Dear Kim and Stephanie, I am so sorry to hear of the death of your father. My most cherished memory of him was the day when I skipped school with my friend Anne Harrison. My parents weren’t around and after hanging out at my house we walked to Jamestown Road and, feeling like happy fugitives, we stuck out our thumbs to hitch a ride to Merchants Square. It was a bright spring day and we were liberated! A car pulled over immediately and we climbed in, congratulating ourselves on our luck. Within seconds, I realized with a shock that the driver was your father. He was wearing sun glasses and he looked straight ahead at the road. My heart was thumping. I stared at the floor. Maybe he wouldn’t recognize me and wouldn’t know to tell my parents. After all, it had been a few years since he’d seen me. We took the two-minute ride in total silence. He pulled up in front of the Wigwam and as Anne and I scrambled out of the car, he said, “Goodbye, Anne. Goodbye, Allison”. “You know him too?”, I said to Anne, as your dad drove off. “All my life”, she answered. We assumed he would quickly call our parents to “tattle” on their disobedient kids. We waited for our punishment. It never happened. Your father did not “tell” on us. I had always really liked him, but after that experience, I loved him. As time passed, I realized that he must have understood what it was like to be young, high-spirited and looking for fun. Perhaps, more than that, he was a father, who saw his friend’s teenage kids hitch-hiking and he picked us up to keep us safe. He had the grace to know the balance between protecting our safety and our spirit. I remember him with great warmth and my thoughts are with you in your time of loss. If either of you get to NYC, please contact me. It would be wonderful to see you. Love, Allison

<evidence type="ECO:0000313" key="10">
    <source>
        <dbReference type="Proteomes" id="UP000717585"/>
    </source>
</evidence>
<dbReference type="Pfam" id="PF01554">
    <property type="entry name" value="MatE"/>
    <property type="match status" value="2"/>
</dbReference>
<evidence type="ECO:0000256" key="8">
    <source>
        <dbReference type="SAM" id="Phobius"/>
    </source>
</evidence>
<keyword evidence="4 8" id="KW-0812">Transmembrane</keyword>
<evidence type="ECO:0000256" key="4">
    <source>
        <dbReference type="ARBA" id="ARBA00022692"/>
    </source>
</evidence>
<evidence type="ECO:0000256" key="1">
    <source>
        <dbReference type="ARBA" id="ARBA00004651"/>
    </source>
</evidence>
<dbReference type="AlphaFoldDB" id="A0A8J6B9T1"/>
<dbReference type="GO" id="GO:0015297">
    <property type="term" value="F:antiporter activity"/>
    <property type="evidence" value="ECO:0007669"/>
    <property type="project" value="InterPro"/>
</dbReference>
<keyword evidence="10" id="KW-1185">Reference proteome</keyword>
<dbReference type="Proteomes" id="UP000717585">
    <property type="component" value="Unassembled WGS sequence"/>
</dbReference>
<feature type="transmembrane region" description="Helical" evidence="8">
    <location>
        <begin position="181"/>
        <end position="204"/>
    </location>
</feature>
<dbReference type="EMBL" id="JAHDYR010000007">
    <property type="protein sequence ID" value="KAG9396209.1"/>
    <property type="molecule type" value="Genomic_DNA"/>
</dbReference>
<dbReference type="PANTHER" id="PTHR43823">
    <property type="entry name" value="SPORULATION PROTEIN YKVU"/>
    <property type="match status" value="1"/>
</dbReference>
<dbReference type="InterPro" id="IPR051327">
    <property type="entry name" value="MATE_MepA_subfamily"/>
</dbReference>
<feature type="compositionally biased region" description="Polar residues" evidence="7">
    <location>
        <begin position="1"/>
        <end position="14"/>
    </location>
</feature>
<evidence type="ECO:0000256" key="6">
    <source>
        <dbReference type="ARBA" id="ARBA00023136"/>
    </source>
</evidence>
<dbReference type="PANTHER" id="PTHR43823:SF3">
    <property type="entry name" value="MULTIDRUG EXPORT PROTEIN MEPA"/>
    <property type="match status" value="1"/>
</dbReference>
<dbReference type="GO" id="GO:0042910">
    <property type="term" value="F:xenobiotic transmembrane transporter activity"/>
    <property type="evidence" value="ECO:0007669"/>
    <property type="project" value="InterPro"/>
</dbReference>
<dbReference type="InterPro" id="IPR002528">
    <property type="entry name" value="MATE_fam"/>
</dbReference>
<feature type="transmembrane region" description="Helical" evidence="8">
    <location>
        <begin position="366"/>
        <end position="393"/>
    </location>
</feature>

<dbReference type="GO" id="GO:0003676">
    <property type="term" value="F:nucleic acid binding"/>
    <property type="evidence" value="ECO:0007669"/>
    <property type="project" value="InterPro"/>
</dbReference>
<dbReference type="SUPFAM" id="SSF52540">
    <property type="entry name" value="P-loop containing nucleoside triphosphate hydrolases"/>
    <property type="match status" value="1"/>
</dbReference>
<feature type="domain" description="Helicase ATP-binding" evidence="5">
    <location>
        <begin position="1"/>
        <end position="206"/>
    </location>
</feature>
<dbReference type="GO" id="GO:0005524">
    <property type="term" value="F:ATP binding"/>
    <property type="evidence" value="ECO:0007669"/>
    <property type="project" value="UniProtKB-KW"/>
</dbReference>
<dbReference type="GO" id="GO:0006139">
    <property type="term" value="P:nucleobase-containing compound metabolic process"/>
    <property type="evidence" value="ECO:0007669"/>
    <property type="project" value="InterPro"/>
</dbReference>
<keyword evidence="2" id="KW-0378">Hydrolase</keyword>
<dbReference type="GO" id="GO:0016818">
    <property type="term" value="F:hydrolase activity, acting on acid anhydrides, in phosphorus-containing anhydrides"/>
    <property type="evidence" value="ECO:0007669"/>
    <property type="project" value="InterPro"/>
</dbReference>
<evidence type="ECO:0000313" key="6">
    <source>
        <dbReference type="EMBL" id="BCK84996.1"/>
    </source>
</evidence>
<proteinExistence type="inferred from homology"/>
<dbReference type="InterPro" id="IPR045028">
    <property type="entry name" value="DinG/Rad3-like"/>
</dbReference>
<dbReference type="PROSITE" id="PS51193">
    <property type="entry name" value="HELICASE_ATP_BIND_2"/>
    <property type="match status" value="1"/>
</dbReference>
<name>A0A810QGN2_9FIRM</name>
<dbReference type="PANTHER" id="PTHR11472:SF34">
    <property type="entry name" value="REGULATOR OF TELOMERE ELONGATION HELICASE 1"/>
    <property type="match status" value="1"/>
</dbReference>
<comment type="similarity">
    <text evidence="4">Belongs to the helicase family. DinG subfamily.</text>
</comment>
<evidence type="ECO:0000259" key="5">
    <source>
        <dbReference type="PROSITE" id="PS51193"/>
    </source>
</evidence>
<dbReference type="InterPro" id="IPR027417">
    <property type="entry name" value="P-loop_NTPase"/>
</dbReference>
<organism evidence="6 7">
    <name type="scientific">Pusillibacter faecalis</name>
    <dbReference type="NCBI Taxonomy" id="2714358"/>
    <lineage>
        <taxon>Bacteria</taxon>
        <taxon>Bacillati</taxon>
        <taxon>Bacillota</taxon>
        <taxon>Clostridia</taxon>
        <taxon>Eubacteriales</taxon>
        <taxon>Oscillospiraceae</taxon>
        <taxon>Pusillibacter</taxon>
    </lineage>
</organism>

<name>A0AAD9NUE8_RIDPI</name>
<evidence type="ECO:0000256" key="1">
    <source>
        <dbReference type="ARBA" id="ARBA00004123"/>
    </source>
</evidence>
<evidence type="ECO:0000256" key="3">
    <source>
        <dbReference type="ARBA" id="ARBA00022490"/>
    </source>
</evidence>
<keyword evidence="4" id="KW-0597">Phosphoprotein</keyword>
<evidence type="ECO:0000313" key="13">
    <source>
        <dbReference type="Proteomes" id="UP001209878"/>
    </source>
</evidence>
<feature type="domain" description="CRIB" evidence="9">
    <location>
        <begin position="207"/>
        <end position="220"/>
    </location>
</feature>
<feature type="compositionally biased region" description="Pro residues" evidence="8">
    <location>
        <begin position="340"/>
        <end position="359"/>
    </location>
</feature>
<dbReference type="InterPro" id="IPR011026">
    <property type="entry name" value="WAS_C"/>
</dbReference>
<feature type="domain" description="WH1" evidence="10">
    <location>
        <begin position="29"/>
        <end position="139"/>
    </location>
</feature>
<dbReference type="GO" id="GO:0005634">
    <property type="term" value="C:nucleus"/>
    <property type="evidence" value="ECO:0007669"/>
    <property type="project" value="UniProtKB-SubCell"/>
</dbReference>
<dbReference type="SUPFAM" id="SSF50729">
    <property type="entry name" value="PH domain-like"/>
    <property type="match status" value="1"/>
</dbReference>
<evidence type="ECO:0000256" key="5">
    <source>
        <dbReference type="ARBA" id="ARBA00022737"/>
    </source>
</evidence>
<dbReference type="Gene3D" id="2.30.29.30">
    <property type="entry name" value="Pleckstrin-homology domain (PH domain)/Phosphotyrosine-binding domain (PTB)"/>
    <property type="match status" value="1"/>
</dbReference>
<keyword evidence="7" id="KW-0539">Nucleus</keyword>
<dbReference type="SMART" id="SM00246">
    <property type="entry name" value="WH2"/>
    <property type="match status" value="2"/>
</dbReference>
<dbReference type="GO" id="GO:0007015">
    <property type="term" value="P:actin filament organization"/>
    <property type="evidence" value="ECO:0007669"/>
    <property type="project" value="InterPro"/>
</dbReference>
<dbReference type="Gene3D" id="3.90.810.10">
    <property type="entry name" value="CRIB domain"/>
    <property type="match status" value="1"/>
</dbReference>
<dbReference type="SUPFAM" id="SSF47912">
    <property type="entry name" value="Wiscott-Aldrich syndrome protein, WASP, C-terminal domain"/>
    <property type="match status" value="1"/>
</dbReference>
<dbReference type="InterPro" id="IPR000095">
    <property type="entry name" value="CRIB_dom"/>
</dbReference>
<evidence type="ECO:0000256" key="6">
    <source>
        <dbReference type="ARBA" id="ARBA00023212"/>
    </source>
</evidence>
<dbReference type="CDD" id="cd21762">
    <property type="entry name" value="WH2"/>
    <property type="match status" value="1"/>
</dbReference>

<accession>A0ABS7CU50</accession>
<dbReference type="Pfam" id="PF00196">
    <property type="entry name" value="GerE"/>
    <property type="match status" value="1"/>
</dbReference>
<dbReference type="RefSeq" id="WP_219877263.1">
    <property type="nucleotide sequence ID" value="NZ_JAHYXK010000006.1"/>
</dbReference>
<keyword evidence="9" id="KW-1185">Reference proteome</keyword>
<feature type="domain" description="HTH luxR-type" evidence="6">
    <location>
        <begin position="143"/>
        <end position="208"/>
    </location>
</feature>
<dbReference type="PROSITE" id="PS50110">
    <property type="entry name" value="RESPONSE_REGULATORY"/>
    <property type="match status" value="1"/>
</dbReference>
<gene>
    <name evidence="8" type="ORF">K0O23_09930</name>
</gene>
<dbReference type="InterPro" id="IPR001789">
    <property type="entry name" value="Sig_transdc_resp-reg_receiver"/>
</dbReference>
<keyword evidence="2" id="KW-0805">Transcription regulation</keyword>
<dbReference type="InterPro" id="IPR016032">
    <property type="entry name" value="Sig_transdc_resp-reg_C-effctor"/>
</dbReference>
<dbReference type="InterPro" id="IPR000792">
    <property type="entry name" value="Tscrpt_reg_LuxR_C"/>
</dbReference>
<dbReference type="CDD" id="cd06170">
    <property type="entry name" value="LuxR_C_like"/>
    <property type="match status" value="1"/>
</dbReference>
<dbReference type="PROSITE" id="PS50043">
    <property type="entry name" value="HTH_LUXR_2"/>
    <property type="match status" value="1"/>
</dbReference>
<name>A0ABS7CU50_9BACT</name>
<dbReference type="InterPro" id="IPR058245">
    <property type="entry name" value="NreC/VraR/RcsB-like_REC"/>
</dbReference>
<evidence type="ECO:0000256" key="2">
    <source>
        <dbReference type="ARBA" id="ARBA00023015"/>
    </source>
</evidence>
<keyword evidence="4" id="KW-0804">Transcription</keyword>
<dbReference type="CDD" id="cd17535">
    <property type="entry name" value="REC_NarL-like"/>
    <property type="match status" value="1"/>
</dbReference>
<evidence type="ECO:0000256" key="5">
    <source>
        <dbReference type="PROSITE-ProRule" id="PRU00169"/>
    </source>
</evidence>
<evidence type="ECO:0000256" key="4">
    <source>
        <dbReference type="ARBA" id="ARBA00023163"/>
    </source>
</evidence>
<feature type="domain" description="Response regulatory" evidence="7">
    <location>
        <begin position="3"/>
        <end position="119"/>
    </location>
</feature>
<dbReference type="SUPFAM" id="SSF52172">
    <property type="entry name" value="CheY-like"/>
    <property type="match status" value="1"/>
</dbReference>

• May 29, 2021
    Kris Fox Dippre Brown says:
    What an intelligent, talented man, and hey, a really nice guy. I met Mr. DeSamper before I started working at CW, when my mother was taking school groups around, and I would drive up after classes at CNU and hang out for the afternoon. I would usually see Hugh out doing something. Then I got to know him better when I also became an employee in 1976. He was truly dedicated to the CW mission and it was appreciated. He will be truly missed.

  • May 30, 2021
    John Daly says:
    Kim and Stephanie, I have fond memories of your parents from both Williamsburg and London when they visited in the late seventies, early eighties. We met at one of the swankiest private clubs in London. The first thing your father said to me that evening was, "JD, your money is no good this evening." I had never heard that term before! We proceeded to have the finest meal, accompanied by wonderful conversation and a little too much of a very good wine! I was sad when your mother passed and am equally sad at your Dad's passing. Carol was a lovely woman. He was a lovely man. It is easy to see that you and Stephanie are their children Please accept my sincere, heartfelt condolences on your loss.

  • June 04, 2021
    Mary Tudor says:
    Kim and Stevie. Heaven received a very special man. He was a pleasure to have around to talk with and hear his Music. I will always remember and love the nights he played his trumpet. Rob and I are truly sorry. Prayers and hugs. Love you.